The piece in the middle, closest to the dime is what falls off of the main plant. You can see that there are many, many pieces still (barely) attached to the main plant.
I guess this could be my PSA (Public Service Announcement). This post is about Foxtails, aka grass awns, aka SCOURGE OF THE EARTH! They can kill your dog. No joke.
If you don’t know about foxtails/ grass awns, you’re very lucky. I’d heard about them before, but we didn’t have any in our yard at the old house. I’m not so lucky here at the new house. (Insert expletive.) I spent over 2 hours last night digging them out of my dogs’ hair and their beds. And it’s not like I hadn’t checked them the day before and pulled the sinister little bas***ds out then. (Insert better expletive here.)
I have Miniature Schnauzers… 4 of them. The foxtails just love them. The dogs that I’ve clipped fairly short don’t have quite as much of a problem. But the ones with a little longer hair are a nightmare.
Before I go on, I’ll explain what foxtails are. They are a grass that sheds it’s seeds in the form of basically a barb with a tail. The big piece on the right is what it looks like as a grass, at least around here. There are several different kinds.
Ok. So, these little seeds have a needle-like part which is at the bottom of the two little tail strands. It’s very hard, VERY pointy and sharp. It’s easy to stab yourself with one. Here’s the clincher though, the needle part has tiny little barbs on it that point back towards the tail. Therefore, as it was designed to do, once it enters a surface i.e. your dog’s skin, or hair, it doesn’t come out. With each bit of movement, it edges forward, never back. So once it’s gotten into the skin, it slowly pushes it’s way through the dog’s body. It doesn’t degrade, dissolve or go away once it’s in the body either. It can migrate into organs and even the brain and can kill your dog. I’m not joking and I’m not exaggerating.
Wikipedia has some good microscopic photos of the needle part with the barbs on it as well as more information.
We put one between our fingers and tried to pull it backwards and we could feel the resistance from the barbs. Pushing it forward between the fingers was pretty easy.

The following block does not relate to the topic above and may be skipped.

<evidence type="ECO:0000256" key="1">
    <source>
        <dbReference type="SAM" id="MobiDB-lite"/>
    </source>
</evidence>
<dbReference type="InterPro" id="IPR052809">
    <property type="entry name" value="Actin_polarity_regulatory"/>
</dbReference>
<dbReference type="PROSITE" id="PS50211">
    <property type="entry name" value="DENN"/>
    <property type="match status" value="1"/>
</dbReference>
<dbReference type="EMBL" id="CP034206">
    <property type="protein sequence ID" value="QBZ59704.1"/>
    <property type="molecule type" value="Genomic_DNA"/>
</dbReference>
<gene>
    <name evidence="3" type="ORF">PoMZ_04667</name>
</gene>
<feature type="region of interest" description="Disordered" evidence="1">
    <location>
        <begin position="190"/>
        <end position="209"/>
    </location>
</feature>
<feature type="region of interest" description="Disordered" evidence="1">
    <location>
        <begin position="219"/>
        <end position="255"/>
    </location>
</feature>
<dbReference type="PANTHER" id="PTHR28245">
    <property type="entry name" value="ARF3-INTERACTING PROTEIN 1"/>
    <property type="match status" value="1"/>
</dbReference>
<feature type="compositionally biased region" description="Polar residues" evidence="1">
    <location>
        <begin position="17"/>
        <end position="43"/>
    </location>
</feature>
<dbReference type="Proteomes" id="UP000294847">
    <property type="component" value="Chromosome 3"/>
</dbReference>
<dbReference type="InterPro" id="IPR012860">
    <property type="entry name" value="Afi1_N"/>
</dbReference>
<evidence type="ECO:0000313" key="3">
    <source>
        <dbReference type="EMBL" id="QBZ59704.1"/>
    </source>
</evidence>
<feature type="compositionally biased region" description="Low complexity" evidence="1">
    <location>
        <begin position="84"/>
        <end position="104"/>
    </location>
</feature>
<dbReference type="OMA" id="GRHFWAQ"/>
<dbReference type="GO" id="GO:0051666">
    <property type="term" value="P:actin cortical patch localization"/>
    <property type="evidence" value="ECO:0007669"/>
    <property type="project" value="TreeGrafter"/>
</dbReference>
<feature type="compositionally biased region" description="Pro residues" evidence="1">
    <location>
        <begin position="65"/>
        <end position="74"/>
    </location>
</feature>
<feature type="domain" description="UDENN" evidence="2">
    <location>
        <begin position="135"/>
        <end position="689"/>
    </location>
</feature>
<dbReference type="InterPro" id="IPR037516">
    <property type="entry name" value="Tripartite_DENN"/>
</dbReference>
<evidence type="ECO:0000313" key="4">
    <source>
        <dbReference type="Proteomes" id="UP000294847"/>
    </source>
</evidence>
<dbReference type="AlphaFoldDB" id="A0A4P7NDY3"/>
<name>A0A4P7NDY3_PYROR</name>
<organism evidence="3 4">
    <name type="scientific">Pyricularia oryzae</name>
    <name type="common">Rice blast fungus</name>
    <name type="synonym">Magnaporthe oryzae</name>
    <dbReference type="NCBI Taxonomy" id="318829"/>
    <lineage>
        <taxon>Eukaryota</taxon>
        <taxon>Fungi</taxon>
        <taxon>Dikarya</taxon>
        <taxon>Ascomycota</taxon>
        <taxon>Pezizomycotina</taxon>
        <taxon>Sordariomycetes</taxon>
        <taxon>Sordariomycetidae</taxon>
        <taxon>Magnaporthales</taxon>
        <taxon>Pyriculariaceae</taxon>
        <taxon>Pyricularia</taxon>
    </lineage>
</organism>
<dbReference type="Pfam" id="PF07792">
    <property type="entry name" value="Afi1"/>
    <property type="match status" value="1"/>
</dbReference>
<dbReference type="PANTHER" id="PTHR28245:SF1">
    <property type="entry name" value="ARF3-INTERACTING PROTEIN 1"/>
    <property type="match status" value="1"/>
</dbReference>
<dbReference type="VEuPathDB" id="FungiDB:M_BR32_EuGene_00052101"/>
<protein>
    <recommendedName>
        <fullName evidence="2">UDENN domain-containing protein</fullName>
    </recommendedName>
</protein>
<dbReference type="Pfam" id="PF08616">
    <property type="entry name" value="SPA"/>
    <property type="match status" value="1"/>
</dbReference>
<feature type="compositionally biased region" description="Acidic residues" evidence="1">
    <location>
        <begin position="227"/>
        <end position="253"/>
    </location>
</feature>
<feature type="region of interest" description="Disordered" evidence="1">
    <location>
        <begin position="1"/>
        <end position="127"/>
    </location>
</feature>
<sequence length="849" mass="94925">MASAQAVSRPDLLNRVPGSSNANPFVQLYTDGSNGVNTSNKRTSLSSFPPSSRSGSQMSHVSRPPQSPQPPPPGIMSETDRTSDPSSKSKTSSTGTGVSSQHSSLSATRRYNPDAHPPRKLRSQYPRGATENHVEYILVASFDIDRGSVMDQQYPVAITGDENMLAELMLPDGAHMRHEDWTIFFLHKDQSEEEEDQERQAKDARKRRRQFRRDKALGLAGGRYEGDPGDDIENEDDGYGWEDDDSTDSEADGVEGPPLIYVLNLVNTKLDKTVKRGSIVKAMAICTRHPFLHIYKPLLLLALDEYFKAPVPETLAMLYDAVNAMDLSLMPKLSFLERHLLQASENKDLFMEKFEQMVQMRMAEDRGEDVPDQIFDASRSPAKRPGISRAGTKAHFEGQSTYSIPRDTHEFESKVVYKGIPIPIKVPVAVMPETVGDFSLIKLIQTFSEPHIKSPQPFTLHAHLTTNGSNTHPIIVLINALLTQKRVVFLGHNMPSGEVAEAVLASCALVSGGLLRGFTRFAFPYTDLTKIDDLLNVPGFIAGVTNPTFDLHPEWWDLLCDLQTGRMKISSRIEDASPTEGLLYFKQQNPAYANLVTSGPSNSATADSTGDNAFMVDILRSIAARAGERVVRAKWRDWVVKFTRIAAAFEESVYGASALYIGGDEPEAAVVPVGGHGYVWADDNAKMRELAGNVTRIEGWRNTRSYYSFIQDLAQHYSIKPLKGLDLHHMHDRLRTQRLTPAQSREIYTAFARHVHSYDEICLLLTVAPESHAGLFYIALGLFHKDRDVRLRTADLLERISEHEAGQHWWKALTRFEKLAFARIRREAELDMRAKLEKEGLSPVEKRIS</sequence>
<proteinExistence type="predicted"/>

Here is another link as to how it affects dogs.
You can pull them out, however they are hard to see, even on a dark colored dog. They are easy to feel because, well, they are basically a needle. So definitely like finding a needle in a haystack of hair. They like areas that are protected but have movement, like in between the toes and in the armpits. But they can and do get anywhere. My smallest dog was acting like she had something in her mouth and sure enough after investigating, there was one in between her gums & lips. It hadn’t gotten a chance to attach itself yet, thankfully.
I found out about them last year. I was dealing with chemo and wasn’t paying enough attention to the pups. I found a number of them already buried in the skin of some of the dogs. Which was terrifying. Everybody got clipped way short, which I hate to do in the winter, but I had no choice. I was terrified that one had gone into a body and was migrating. Luckily there weren’t any. I guess I’d gotten them all out in time.
Why didn’t you get rid of the foxtails you say? We’ve been trying, trust me. It’s a grass, so there is a lot of it. It’s too much to pull up by hand. Hubs has been mowing and vacuuming it up in the grass catcher, which has helped. However (and don’t get me started) he didn’t mow around a couple of implements and the foxtail has flourished there. I’ve read that not even burning will keep it from coming back (see the Wikipedia page). So I’m hoping that removing the seeds will at least slow it down if not get rid of it. I’m hoping it will get rid of it eventually. But then I’m afraid it’s in other areas of land around us. Although, it’s not in the front yard that I can tell. I’m thinking that attaching to something is the only way it can spread itself. Fingers crossed.